Dunno why Ngai Tahu aren’t out protecting their own patch. Maybe they are too busy counting their money.
So it was left to some feller of the Ngati Porou persuasion to holler about the latest outrage the bloody colonialists are about to inflict on the country’s special indigenous people.
This feller happens to have emigrated from his own neck of the woods and set up shop as a West Coast commercial eeler.
It will be interesting to know if he retains his special status as an indigenous person, having uplifted himself and moved into the domain of Ngai Tahu.
This would make him a more recent immigrant than all the Pakeha and other non-Maori whose ancestors arrived there some 200 years or so back.
But that is to digress.
He is kicking up a fuss about plans to split the South Island eel quota into shortfin and longfin, saying it will be devastating to Maori.
The bloody Crown is about to strike again and make life even more insufferable for our indigenous people, which is to fly in the face of various obligations to treat them as special and compensate them for all sorts of mischief that has been done to them.
What this feller really means to say – one suspects – is that splitting the quota will be devastating to his business.
It has taken him a while to catch on to the threat, because – as Radio NZ reported here:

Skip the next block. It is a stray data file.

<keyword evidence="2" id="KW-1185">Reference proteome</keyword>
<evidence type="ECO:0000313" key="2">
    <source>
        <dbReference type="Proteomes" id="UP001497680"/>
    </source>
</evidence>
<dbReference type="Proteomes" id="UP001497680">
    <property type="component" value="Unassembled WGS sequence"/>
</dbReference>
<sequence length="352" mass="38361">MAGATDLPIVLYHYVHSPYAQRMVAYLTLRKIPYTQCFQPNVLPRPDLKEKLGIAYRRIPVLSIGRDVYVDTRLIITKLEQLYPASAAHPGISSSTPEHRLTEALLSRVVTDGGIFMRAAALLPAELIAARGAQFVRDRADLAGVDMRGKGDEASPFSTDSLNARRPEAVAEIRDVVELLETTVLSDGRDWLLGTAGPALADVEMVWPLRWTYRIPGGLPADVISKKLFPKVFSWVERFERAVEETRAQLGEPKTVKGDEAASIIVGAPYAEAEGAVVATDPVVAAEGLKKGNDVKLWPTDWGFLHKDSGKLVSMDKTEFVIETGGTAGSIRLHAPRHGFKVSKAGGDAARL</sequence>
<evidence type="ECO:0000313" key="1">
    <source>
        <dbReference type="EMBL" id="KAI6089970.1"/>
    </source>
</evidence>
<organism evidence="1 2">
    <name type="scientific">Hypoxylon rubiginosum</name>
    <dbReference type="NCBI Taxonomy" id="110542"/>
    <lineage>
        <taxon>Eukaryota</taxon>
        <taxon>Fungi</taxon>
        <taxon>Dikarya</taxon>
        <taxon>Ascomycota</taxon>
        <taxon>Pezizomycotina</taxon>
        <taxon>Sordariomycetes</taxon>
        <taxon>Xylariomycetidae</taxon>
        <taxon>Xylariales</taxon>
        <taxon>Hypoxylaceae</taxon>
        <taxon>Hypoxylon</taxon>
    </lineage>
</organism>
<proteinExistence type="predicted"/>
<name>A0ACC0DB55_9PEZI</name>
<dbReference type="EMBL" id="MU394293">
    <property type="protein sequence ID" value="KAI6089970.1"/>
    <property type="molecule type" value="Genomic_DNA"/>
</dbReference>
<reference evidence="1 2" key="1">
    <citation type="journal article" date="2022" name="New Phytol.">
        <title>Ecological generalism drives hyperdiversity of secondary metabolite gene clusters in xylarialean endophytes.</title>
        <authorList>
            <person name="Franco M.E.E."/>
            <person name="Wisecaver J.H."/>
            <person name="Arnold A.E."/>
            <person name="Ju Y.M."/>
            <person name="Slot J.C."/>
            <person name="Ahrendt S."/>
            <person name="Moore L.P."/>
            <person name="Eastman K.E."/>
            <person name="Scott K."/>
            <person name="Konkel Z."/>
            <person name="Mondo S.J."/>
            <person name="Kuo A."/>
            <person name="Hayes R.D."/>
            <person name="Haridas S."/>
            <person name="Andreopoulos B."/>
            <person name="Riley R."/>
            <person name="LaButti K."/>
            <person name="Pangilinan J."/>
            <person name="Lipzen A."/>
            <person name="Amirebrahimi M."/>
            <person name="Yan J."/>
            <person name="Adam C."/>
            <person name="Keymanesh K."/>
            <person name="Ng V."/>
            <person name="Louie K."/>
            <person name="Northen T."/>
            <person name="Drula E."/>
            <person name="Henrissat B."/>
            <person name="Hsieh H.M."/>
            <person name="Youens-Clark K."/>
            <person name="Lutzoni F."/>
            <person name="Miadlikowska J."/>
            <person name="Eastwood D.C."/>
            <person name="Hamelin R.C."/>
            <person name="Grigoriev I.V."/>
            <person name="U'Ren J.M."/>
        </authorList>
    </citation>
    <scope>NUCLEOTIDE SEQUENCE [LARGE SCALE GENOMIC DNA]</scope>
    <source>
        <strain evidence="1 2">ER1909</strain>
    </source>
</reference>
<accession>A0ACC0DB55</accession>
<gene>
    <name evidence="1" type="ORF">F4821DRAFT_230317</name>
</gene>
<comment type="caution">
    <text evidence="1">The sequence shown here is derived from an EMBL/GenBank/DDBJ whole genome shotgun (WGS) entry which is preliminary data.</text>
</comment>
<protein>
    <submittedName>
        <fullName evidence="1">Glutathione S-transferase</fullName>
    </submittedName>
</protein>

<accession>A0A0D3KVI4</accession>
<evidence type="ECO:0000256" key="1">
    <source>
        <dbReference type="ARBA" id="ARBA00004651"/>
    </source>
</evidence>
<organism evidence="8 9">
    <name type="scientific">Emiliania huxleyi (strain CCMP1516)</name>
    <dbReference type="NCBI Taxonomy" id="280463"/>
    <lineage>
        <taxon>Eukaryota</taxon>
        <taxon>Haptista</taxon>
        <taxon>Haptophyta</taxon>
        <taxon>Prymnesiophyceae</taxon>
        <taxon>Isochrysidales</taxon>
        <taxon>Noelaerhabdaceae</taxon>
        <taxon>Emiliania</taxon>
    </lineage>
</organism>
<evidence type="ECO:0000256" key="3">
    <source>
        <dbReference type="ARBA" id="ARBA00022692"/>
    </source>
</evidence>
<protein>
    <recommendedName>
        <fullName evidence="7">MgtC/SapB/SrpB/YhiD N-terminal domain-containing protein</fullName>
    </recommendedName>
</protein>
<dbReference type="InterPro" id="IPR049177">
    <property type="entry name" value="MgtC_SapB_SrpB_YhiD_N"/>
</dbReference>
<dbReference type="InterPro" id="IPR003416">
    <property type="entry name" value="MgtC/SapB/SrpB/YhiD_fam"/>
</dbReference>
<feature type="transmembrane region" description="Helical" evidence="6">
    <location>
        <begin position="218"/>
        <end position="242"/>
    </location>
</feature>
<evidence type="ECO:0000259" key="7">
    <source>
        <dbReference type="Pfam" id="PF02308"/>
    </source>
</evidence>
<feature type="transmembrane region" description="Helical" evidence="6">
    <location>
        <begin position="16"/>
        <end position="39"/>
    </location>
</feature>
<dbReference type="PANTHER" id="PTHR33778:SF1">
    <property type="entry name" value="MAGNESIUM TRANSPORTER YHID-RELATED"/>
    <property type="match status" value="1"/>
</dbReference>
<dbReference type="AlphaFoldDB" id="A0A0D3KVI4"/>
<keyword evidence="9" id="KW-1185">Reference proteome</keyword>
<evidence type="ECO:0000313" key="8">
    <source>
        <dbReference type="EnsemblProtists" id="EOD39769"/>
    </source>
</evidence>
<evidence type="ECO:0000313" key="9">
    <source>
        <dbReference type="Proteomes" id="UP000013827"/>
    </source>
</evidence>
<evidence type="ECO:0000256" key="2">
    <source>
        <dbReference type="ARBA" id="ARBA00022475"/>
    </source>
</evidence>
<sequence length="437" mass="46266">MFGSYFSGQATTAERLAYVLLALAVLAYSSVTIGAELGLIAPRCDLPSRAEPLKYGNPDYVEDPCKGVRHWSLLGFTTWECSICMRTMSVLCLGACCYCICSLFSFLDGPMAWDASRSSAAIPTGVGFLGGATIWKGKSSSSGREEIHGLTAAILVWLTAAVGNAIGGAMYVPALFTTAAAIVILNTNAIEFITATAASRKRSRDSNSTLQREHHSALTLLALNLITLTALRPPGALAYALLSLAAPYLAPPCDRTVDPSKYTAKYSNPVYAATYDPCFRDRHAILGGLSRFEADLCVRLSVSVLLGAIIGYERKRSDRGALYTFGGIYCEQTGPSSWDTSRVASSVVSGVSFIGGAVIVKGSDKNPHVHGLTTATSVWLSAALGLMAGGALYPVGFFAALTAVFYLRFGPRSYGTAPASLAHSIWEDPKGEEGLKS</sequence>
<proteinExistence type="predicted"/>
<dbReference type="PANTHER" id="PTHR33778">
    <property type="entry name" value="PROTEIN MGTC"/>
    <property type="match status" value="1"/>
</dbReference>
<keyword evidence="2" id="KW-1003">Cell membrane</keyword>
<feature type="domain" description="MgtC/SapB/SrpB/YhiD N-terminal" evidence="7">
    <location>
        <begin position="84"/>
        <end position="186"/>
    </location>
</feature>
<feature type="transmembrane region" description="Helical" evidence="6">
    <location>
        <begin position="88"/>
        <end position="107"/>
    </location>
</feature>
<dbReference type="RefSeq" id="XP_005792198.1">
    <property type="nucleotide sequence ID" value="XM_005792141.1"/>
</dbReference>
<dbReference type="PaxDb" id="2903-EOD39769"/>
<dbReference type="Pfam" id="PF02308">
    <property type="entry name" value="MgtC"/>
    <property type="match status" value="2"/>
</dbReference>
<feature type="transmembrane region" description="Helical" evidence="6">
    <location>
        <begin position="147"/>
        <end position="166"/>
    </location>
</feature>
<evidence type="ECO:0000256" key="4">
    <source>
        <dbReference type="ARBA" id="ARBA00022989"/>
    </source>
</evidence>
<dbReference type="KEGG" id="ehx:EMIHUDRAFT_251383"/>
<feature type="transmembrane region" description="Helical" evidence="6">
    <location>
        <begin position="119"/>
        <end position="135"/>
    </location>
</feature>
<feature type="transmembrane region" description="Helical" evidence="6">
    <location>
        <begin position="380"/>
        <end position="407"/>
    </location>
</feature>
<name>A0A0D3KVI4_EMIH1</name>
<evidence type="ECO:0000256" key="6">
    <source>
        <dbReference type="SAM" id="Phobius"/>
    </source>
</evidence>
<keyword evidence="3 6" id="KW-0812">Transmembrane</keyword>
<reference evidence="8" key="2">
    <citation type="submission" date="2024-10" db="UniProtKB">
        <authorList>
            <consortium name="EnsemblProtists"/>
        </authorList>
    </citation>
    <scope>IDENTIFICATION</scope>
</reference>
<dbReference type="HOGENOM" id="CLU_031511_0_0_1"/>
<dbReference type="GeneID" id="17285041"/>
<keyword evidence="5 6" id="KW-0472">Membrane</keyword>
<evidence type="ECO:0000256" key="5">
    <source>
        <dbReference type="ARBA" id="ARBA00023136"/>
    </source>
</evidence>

The Government announced in June it would be talking to South Island iwi and eel-quota holders about splitting the quota to better manage both species.
It followed a report by Parliamentary Commissioner for the Environment which found the longfin was at threat of extinction.
But Trevor McCauley, who has been commercially eeling in the West Coast for the past 11 years, disagrees.
He says he had his biggest catch last year, by about 40%.
This would probably explain why the bloody longfin is on the brink of extinction, of course.
It’s fair to suppose that Trev might be making lots of bucks from selling moa meat, if we still had moa.
And when some honky smart-arse in Wellington warned about the bird being on the brink of extinction, he would be able to say no, last year he knocked off 200 of the buggers, and this was about 40% more than the year before.
Mind you, he might not mention that at last count there were only three moa left, and they were all males.
But Trev is more concerned about our special people than about the fate of longfish eel.
The Ngati Porou man said splitting quota is unnecessary and will hit South Island Maori hard.
Mr McCauley said a moratorium would turn the international export market elsewhere which would cost the industry millions of dollars.
Oh dear, what a shame.
Alf can see this would be devastating to Trev, if to nobody else.
Carrying on without quota cuts, of course, would be devastating too.
It wold be devastating to the poor old eel.